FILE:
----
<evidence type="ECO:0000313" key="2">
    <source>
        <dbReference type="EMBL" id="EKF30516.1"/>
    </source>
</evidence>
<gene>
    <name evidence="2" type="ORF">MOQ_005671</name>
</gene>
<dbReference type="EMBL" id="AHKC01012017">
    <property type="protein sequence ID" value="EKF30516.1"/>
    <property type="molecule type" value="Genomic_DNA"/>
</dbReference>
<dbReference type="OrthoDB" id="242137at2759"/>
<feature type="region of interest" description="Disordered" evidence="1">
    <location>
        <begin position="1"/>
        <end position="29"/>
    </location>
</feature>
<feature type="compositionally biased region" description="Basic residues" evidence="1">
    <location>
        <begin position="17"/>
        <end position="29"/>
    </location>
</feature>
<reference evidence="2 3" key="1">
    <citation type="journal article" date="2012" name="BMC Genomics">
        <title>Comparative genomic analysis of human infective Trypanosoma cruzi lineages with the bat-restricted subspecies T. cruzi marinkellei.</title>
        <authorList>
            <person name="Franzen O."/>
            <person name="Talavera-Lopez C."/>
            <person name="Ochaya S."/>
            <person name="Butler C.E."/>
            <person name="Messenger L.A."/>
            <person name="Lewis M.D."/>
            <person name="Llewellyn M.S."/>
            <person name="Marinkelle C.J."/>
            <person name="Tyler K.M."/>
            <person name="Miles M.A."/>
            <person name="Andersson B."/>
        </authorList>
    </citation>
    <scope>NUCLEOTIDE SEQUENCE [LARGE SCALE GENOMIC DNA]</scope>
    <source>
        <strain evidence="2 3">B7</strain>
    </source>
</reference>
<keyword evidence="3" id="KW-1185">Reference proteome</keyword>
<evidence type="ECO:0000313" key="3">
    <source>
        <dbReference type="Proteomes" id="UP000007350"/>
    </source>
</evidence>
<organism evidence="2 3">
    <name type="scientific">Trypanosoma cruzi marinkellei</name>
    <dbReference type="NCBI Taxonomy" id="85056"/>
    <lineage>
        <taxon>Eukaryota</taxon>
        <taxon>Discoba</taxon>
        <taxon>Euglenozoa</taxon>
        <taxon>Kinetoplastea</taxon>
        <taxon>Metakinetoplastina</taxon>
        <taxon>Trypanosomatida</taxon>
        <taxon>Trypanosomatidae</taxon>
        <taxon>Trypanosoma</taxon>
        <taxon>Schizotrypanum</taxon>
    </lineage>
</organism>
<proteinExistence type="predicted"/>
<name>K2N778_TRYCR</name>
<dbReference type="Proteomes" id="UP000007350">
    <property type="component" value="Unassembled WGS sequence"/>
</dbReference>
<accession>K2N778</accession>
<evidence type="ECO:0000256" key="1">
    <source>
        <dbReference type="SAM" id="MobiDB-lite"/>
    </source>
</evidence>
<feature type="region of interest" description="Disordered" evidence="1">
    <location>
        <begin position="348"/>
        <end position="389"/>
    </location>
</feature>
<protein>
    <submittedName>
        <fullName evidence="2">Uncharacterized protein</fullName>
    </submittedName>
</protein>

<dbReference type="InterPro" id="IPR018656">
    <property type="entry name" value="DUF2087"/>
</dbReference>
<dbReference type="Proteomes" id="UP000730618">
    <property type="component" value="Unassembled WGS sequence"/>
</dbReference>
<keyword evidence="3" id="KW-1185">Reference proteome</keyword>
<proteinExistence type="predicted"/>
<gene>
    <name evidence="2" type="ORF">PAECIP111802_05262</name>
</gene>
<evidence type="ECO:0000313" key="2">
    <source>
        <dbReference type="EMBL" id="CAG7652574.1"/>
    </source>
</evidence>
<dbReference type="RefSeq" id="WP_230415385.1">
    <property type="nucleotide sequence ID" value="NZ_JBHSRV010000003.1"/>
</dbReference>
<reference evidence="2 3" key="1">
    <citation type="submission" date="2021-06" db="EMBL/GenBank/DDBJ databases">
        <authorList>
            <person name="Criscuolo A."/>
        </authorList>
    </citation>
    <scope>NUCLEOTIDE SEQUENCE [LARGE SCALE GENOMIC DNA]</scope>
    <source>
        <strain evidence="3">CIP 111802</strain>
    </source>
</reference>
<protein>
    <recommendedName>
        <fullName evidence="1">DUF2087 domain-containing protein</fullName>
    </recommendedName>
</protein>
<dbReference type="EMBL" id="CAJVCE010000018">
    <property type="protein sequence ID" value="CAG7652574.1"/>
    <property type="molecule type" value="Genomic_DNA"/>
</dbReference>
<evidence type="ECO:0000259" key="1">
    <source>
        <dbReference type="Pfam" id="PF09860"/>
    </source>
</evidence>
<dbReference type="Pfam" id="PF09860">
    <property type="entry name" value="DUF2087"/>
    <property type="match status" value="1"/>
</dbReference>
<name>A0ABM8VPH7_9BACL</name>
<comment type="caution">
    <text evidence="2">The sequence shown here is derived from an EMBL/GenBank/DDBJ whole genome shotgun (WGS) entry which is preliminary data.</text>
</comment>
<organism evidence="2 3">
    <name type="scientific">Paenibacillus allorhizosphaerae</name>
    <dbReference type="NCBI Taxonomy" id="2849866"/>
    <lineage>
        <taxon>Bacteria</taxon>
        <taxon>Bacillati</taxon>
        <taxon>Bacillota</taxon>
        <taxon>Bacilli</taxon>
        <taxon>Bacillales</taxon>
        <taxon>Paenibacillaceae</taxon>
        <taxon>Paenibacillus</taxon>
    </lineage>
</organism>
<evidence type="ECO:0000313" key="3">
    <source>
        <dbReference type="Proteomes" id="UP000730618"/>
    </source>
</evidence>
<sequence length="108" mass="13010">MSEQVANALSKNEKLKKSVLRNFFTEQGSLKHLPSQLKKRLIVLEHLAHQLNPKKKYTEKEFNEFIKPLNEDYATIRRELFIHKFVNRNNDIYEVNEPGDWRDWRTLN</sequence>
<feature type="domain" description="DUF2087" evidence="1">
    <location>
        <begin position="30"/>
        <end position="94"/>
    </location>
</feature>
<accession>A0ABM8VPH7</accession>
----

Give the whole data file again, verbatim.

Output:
<evidence type="ECO:0000313" key="2">
    <source>
        <dbReference type="EMBL" id="EKF30516.1"/>
    </source>
</evidence>
<gene>
    <name evidence="2" type="ORF">MOQ_005671</name>
</gene>
<dbReference type="EMBL" id="AHKC01012017">
    <property type="protein sequence ID" value="EKF30516.1"/>
    <property type="molecule type" value="Genomic_DNA"/>
</dbReference>
<dbReference type="OrthoDB" id="242137at2759"/>
<feature type="region of interest" description="Disordered" evidence="1">
    <location>
        <begin position="1"/>
        <end position="29"/>
    </location>
</feature>
<feature type="compositionally biased region" description="Basic residues" evidence="1">
    <location>
        <begin position="17"/>
        <end position="29"/>
    </location>
</feature>
<reference evidence="2 3" key="1">
    <citation type="journal article" date="2012" name="BMC Genomics">
        <title>Comparative genomic analysis of human infective Trypanosoma cruzi lineages with the bat-restricted subspecies T. cruzi marinkellei.</title>
        <authorList>
            <person name="Franzen O."/>
            <person name="Talavera-Lopez C."/>
            <person name="Ochaya S."/>
            <person name="Butler C.E."/>
            <person name="Messenger L.A."/>
            <person name="Lewis M.D."/>
            <person name="Llewellyn M.S."/>
            <person name="Marinkelle C.J."/>
            <person name="Tyler K.M."/>
            <person name="Miles M.A."/>
            <person name="Andersson B."/>
        </authorList>
    </citation>
    <scope>NUCLEOTIDE SEQUENCE [LARGE SCALE GENOMIC DNA]</scope>
    <source>
        <strain evidence="2 3">B7</strain>
    </source>
</reference>
<keyword evidence="3" id="KW-1185">Reference proteome</keyword>
<evidence type="ECO:0000313" key="3">
    <source>
        <dbReference type="Proteomes" id="UP000007350"/>
    </source>
</evidence>
<organism evidence="2 3">
    <name type="scientific">Trypanosoma cruzi marinkellei</name>
    <dbReference type="NCBI Taxonomy" id="85056"/>
    <lineage>
        <taxon>Eukaryota</taxon>
        <taxon>Discoba</taxon>
        <taxon>Euglenozoa</taxon>
        <taxon>Kinetoplastea</taxon>
        <taxon>Metakinetoplastina</taxon>
        <taxon>Trypanosomatida</taxon>
        <taxon>Trypanosomatidae</taxon>
        <taxon>Trypanosoma</taxon>
        <taxon>Schizotrypanum</taxon>
    </lineage>
</organism>
<proteinExistence type="predicted"/>
<name>K2N778_TRYCR</name>
<dbReference type="Proteomes" id="UP000007350">
    <property type="component" value="Unassembled WGS sequence"/>
</dbReference>
<accession>K2N778</accession>
<evidence type="ECO:0000256" key="1">
    <source>
        <dbReference type="SAM" id="MobiDB-lite"/>
    </source>
</evidence>
<feature type="region of interest" description="Disordered" evidence="1">
    <location>
        <begin position="348"/>
        <end position="389"/>
    </location>
</feature>
<protein>
    <submittedName>
        <fullName evidence="2">Uncharacterized protein</fullName>
    </submittedName>
</protein>

<dbReference type="InterPro" id="IPR018656">
    <property type="entry name" value="DUF2087"/>
</dbReference>
<dbReference type="Proteomes" id="UP000730618">
    <property type="component" value="Unassembled WGS sequence"/>
</dbReference>
<keyword evidence="3" id="KW-1185">Reference proteome</keyword>
<proteinExistence type="predicted"/>
<gene>
    <name evidence="2" type="ORF">PAECIP111802_05262</name>
</gene>
<evidence type="ECO:0000313" key="2">
    <source>
        <dbReference type="EMBL" id="CAG7652574.1"/>
    </source>
</evidence>
<dbReference type="RefSeq" id="WP_230415385.1">
    <property type="nucleotide sequence ID" value="NZ_JBHSRV010000003.1"/>
</dbReference>
<reference evidence="2 3" key="1">
    <citation type="submission" date="2021-06" db="EMBL/GenBank/DDBJ databases">
        <authorList>
            <person name="Criscuolo A."/>
        </authorList>
    </citation>
    <scope>NUCLEOTIDE SEQUENCE [LARGE SCALE GENOMIC DNA]</scope>
    <source>
        <strain evidence="3">CIP 111802</strain>
    </source>
</reference>
<protein>
    <recommendedName>
        <fullName evidence="1">DUF2087 domain-containing protein</fullName>
    </recommendedName>
</protein>
<dbReference type="EMBL" id="CAJVCE010000018">
    <property type="protein sequence ID" value="CAG7652574.1"/>
    <property type="molecule type" value="Genomic_DNA"/>
</dbReference>
<evidence type="ECO:0000259" key="1">
    <source>
        <dbReference type="Pfam" id="PF09860"/>
    </source>
</evidence>
<dbReference type="Pfam" id="PF09860">
    <property type="entry name" value="DUF2087"/>
    <property type="match status" value="1"/>
</dbReference>
<name>A0ABM8VPH7_9BACL</name>
<comment type="caution">
    <text evidence="2">The sequence shown here is derived from an EMBL/GenBank/DDBJ whole genome shotgun (WGS) entry which is preliminary data.</text>
</comment>
<organism evidence="2 3">
    <name type="scientific">Paenibacillus allorhizosphaerae</name>
    <dbReference type="NCBI Taxonomy" id="2849866"/>
    <lineage>
        <taxon>Bacteria</taxon>
        <taxon>Bacillati</taxon>
        <taxon>Bacillota</taxon>
        <taxon>Bacilli</taxon>
        <taxon>Bacillales</taxon>
        <taxon>Paenibacillaceae</taxon>
        <taxon>Paenibacillus</taxon>
    </lineage>
</organism>
<evidence type="ECO:0000313" key="3">
    <source>
        <dbReference type="Proteomes" id="UP000730618"/>
    </source>
</evidence>
<sequence length="108" mass="13010">MSEQVANALSKNEKLKKSVLRNFFTEQGSLKHLPSQLKKRLIVLEHLAHQLNPKKKYTEKEFNEFIKPLNEDYATIRRELFIHKFVNRNNDIYEVNEPGDWRDWRTLN</sequence>
<feature type="domain" description="DUF2087" evidence="1">
    <location>
        <begin position="30"/>
        <end position="94"/>
    </location>
</feature>
<accession>A0ABM8VPH7</accession>